Troubleshooting a Problematic Chapter: The issue isn’t where you think it is

by Mikhaeyla Kopievsky

So, I’m still working on this ‘editing journey’ with Divided Elements. It’s not so much a journey of ordered paths and clean lines as it is a 90s mosh pit that spits me in and out and jams me up against a whole slew of obstacles. But, in any case, I’m on it and I’m making some progress.

The hardest part has been writing new scenes to plug plot gaps and/or correct timelines.

This is for a number of reasons:

1) It pulls me out of full editor mode and into a quasi- (and much restrained) creative mode,

2) It demands consistency not only with what came before, but also what comes after, which entails a lot of reading and attention to detail, and

3) It happens in a kind of vacuum, outside of the original flow of writing. It’s not an organic process of creation, with the drafting momentum pushing it along a nice trajectory. It’s forced – a manipulation of a newer puzzle’s piece to fit an older puzzle – a shaving here and snipping there to jam it into place with (hopefully) some finesse that makes it appear seamless.

I’ve struggled with these scenes (hence the angst that’s poking through in the above para). I’ve written each of them close to ten times over. Nothing seemed to be working, no matter how many changes and revisions.

And then I realised that the problem wasn’t in the new scene, it was in the preceding one.

Remember those Bugs Bunny episodes where he would end up in some random place? He would poke his head up, look around, pull out his map and frown in concentration. And then the epiphany would arrive and he would realise his error – he should have taken that left, all the way back in Albuquerque.

It was the same with me. I realised my problem with the troublesome scene wasn’t in the preceding sentence or paragraph. It wasn’t in the scene at all. It came long before that, in my story’s metaphorical ‘Albuquerque’.

So instead of just manipulating the new puzzle piece, I also began to rearrange the older puzzle piece.

I went back to earlier scenes and chapters to add subtext and foreshadowing. I slightly tweaked the trajectory of earlier plotlines to allow a connecting piece that would fit the overall story better.

And it’s working.

So, if you’re in the same problem that I was, ask yourself:

1) What gap are you trying to fill with this new scene/chapter? 

2) What does it need to achieve? 

3) How do earlier scenes/chapters compromise this goal? 

4) How can you alter them to make for a smoother transition to the new scene?

I hope that helps. Good luck and happy writing/editing!

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Troubleshooting a Problematic Chapter: The issue isn’t where you think it is

9 thoughts on “Troubleshooting a Problematic Chapter: The issue isn’t where you think it is

  1. Adventures in YA Publishing says:

    This is why CPs and Beta Readers matter so much. I love how a simple comment of theirs can open my eyes to a problem in my manuscript that I didn’t know existed–or, connect the dots for me when I knew there was trouble, but I didn’t know where or how to address it. Yes, story problems often hide in places that are not immediately evident to us writers, which is why it’s so important to take a step back and think critically what we are trying to achieve with every scene, and what needs to be tweaked to achieve those goals.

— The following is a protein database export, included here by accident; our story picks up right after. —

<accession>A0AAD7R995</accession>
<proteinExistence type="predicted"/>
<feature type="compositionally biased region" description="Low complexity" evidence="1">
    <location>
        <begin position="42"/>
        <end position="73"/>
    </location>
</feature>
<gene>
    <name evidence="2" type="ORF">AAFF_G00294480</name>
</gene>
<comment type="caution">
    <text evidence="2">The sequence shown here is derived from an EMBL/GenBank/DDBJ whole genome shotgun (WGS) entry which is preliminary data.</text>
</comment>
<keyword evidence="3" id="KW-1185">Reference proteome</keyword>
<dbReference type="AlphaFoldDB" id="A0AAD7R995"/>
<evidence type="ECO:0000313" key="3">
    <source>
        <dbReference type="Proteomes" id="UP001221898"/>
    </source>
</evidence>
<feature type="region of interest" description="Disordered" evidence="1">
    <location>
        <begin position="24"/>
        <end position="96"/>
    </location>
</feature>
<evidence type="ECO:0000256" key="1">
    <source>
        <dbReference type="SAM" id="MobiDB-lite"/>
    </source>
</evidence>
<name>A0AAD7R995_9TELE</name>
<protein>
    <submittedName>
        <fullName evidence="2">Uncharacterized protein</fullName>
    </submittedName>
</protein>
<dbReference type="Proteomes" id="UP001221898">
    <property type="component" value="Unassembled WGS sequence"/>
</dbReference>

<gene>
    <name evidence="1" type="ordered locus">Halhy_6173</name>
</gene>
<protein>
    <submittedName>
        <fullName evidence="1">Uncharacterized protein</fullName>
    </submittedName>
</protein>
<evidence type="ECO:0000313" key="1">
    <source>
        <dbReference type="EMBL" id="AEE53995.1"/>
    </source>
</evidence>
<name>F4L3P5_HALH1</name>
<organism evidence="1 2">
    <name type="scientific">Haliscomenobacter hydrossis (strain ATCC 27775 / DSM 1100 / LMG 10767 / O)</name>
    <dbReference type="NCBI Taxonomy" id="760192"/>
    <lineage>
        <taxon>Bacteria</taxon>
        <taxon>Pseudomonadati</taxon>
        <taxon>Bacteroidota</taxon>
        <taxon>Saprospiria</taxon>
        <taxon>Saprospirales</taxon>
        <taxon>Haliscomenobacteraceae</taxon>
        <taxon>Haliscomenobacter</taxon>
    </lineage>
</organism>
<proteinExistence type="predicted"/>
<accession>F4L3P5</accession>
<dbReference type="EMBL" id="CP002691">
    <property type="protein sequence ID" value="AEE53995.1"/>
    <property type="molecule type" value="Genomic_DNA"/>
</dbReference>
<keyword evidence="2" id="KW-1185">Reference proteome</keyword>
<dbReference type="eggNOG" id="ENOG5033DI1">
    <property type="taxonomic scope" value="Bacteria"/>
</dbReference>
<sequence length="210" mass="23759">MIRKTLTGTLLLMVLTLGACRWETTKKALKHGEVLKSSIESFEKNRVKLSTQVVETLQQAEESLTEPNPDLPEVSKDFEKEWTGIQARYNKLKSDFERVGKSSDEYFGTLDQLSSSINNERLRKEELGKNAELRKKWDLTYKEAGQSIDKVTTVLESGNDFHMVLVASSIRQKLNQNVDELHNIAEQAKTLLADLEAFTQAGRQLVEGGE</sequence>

Liked by 1 person

  2. JA Andrews says:

    Mikhaeyla,
    I love this post! I didn’t even realize you had a blog! Am going to add you to my Feedly stream.

    This is exactly where I am and exactly what I realized last week (thus the rewriting of my first four chapters. Oy.) But I’m so much more comfortable with the thing sI need to add in next.

    I hadn’t thought it out quite this clearly, though, so thanks! I’m adding a note to my scene checklist to make sure my problem aren’t because of something that came earlier

    Like

    1. Thanks JA! It was a big lightbulb moment for me. The other thing I would add is this – Trust your instincts. If an earlier scene seems a little off on your read through, explore it (or ask your CPs to help you assess it). Invariably, that is where the problem lies. Good luck with the rewrites!

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  3. I love the bugs bunny analogy. I call the stage you’re at… revision as in, I write first draft, sit it down to rest for as long as I can, reread, review, then revise and finally edit. I can’t even call it Editing until then as edit is the last chance to round up typos, grammatical errors, consistencies worse than that punctuation. For me the “E”word is terror inducing. But done it has to be, I cope better not admitting I am editing, until the end. Maybe blind ignorance, or fooling nobody but “yep! Jus sayin”😇

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    1. I thought editing/revising would be the easy part. My story would be written, the plot structure articulated, the characters fleshed out, the world building developed. Editing/revising would be like informed/guided creativity, rather than diving into the unknown creativity of first drafts.

      Obviously, I was wrong. This stage comes with a lot of looking in the mirror, finding the flaws (and the forest for the trees), and hoping that you’re pulling out weeds and not roses.

      It can be terror inducing – but so can writing the next chapter in a first draft. Such is the life of a writer!

      Liked by 1 person

      1. I keep a file called “word theif”, where I store the cut pieces with a note telling me where I took them from. It’s not so scary if you can get them back and you can always use them in something else. Good luck.
        Ps. Good stuff never comes to us easily, or it’s not worth having. 😇

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